predefined reliability value. The reliability value is defined via the
`PROB` field on the DCONSTR Bulk Data
Entry.

Where, $c\left(x\right)$ is the constraint value, `UB` is
the upper bound of the constraint, `LB` is the lower bound of the
constraint, and $$r$$ is the probability level (for example, 95%).

For the $P\left(c\left(x\right)\le UB\right)\ge r$ constraint, the right percentile value of $LB$ is forced to be less than or equal to the upper
bound `UB`. For the $P\left(c\left(x\right)\ge LB\right)\ge r$ constraint, the left percentile value of $c\left(x\right)$ is forced to be greater than or equal to the lower
bound `LB`.

Where, $c\left(x\right)$ is the constraint value, `UB` is
the upper bound of the constraint, and `LB` is the lower bound of
the constraint.

### Example

Problem with mean of random variables as design variables (Yi et al. 2008).

Where, $j=1,2$.

- ${G}_{1}\left(X\right)={X}_{1}^{2}{X}_{2}/20-1$
- ${G}_{2}\left(X\right)={\left({X}_{1}+{X}_{2}-5\right)}^{2}/30+{\left({X}_{1}-{X}_{2}-12\right)}^{2}/120-1$
- ${G}_{3}\left(X\right)=80/\left({X}_{1}^{2}+8{X}_{2}+5\right)-1$

The results of this example are summarized in Table 1. For the two-phase approach, in the first phase one function evaluation at each iteration can generate all the needed response values (performance functions are all evaluated at the same point). So the total number of function evaluations is much less compared to evaluations during second phase. The values in the bottom row of each column, such as 7.268 (3.609, 3.659), are the final objective function and optimal design.

It is clear that the two-phase approach implemented in OptiStruct is much more efficient than SAP. In this example, the distribution types of the random variables have very little influence on the computational efficiency of the two-phase approach while SAP performs quite differently for the different distribution types. The two-phase approach consumes the same computational effort for all the five distribution types except Gumbel, in which number of function evaluations is slightly less than others. For Gumbel distribution, SAP consumes more than 1.6 times of the computational effort of that with Normal distribution.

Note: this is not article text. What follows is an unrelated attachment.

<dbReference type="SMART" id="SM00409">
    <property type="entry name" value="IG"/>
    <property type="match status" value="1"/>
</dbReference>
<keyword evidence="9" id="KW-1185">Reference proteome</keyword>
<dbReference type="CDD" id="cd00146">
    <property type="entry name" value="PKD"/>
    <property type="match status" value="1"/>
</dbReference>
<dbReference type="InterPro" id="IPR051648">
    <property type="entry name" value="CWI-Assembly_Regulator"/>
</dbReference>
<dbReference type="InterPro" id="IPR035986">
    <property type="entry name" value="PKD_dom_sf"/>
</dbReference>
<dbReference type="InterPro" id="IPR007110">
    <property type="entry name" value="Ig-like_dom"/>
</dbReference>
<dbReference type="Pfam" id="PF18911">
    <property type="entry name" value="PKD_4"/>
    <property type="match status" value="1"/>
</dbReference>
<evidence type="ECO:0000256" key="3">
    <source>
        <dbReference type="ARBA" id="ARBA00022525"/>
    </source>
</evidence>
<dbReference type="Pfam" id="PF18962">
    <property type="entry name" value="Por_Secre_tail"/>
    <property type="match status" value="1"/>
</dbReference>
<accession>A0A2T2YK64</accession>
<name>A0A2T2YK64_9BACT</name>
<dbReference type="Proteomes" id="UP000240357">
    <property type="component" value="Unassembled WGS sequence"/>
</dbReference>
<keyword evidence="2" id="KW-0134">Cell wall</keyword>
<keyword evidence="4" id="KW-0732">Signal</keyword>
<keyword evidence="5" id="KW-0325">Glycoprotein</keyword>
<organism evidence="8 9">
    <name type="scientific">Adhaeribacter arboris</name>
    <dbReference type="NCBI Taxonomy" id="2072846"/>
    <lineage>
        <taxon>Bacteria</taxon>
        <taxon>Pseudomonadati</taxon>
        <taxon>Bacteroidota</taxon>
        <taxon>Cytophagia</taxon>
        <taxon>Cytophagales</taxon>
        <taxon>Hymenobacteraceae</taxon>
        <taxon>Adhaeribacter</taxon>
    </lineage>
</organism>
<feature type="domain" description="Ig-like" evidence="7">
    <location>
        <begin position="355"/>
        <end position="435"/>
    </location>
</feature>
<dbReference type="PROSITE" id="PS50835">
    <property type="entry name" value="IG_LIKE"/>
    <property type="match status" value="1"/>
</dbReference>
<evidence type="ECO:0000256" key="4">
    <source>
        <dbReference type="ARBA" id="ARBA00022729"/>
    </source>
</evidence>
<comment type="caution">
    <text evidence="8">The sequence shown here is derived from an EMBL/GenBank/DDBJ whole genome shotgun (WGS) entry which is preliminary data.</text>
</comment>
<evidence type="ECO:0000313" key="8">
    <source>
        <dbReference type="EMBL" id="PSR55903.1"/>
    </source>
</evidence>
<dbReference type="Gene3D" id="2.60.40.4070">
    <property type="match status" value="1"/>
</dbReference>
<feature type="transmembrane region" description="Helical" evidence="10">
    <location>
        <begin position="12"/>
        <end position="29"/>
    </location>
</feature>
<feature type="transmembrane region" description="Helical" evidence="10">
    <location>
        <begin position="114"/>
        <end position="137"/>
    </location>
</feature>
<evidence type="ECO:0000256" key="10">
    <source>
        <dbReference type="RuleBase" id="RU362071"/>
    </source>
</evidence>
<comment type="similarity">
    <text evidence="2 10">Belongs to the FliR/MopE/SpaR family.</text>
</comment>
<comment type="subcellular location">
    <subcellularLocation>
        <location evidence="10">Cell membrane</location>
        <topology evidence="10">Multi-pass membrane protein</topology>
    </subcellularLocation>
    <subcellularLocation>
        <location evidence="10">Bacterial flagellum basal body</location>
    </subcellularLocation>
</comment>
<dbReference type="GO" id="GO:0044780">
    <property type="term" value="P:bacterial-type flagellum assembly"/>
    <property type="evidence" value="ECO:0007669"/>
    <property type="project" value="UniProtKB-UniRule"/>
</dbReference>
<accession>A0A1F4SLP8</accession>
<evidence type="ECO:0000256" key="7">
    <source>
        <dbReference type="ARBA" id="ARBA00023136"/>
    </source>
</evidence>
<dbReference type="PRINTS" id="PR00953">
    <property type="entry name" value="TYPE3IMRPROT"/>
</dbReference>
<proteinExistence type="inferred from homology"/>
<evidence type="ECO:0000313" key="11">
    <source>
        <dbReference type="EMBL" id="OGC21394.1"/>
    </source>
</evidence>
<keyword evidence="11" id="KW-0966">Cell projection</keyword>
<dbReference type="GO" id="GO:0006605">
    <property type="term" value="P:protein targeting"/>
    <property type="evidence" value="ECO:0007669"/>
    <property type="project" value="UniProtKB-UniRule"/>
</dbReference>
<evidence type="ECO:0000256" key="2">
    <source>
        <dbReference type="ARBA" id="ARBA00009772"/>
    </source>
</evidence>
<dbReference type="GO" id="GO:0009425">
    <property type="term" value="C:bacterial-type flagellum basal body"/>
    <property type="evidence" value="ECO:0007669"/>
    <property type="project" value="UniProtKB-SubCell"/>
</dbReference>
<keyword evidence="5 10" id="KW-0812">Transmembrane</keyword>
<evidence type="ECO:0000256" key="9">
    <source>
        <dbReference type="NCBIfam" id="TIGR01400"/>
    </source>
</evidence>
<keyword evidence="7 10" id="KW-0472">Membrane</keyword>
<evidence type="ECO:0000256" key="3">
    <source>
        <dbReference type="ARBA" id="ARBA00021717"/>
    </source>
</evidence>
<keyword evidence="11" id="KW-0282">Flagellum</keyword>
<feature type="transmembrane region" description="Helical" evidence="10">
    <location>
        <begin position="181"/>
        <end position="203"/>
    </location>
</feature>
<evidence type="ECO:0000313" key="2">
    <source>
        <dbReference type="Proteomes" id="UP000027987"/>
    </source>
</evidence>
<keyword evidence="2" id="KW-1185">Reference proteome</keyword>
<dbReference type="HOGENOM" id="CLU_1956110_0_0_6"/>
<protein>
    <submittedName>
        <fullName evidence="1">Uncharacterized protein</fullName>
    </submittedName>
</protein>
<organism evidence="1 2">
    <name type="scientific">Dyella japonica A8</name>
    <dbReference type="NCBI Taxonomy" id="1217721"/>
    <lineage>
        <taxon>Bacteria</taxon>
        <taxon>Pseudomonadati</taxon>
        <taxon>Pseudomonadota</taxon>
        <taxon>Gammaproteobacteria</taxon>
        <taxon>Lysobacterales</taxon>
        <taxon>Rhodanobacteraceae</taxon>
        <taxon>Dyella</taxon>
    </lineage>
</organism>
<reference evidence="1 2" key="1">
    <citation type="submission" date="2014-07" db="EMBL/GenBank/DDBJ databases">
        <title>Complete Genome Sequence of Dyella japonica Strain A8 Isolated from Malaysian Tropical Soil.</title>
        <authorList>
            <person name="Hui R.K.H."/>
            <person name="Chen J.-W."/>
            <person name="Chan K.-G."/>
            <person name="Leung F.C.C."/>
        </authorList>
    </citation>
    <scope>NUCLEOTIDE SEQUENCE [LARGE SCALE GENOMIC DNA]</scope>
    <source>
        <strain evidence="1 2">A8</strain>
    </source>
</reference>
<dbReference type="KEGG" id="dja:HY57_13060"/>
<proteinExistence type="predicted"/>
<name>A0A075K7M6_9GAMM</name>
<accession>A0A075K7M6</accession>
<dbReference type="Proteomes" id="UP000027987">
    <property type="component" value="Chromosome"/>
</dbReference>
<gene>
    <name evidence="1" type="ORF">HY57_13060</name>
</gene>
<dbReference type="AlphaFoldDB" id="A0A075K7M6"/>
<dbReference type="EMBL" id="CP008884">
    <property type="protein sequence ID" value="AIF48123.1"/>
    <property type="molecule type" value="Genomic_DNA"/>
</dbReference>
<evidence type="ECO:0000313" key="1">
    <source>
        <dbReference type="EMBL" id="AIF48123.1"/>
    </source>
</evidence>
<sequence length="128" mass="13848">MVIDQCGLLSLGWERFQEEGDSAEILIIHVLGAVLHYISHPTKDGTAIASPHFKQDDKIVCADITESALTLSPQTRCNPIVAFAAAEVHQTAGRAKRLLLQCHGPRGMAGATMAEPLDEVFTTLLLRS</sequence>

Distribution Type | SAP (Yi et al. 2008) | Two-Phase Approach | |
---|---|---|---|

Normal | Number of function evaluations | 54 | Phase 1: 7 Phase 2: 15 Total: 22 |

Objective (Variables) | 7.268 (3.609,3.659) | 7.268 (3.609,3.659) | |

Lognormal | Number of function evaluations | 54 | Phase 1: 7 Phase 2: 15 Total: 22 |

Objective (Variables) | 7.055 (3.556, 3.499) | 7.114 (3.571,3.544) | |

Weibull | Number of function evaluations | 42 | Phase 1: 7 Phase 2: 15 Total: 22 |

Objective (Variables) | 7.513 (3.668,3.845) | 7.549 (3.682,3.866) | |

Gumbel | Number of function evaluations | 90 | Phase 1: 7 Phase 2: 12 Total: 19 |

Objective (Variables) | 6.836 (3.491,3.345) | 6.817 (3.497,3.320) | |

Uniform | Number of function evaluations | 66 | Phase 1: 7 Phase 2: 15 Total: 22 |

Objective (Variables) | 6.869 (3.521,3.348) | 7.106 (3.597,3.509) |

The OptiStruct RBDO (the two-phase approach) offers an efficient tool to consider uncertainty involved in design. For most problems this approach yields reasonable solution accuracy. It should be noted that the two-phase approach is derived from the SLA methods and, therefore, inherits the potential shortcomings in terms of solution accuracy of SLA. Insufficient solution accuracy is observed in the study of the above example. Accurate reliability analysis should be carried out if accurate satisfaction of reliability requirements is critical. Also note that for the OptiStruct RBDO approach, reliability analysis is performed only for retained constraints for which sensitivity is available. You can adjust the screening criteria using the DSCREEN Bulk Data Entry, if required.

^{1}Zhou, M & Luo, Z (2017). A Two-Phase Approach based on Sequential Approximation for Reliability-based Design Optimization.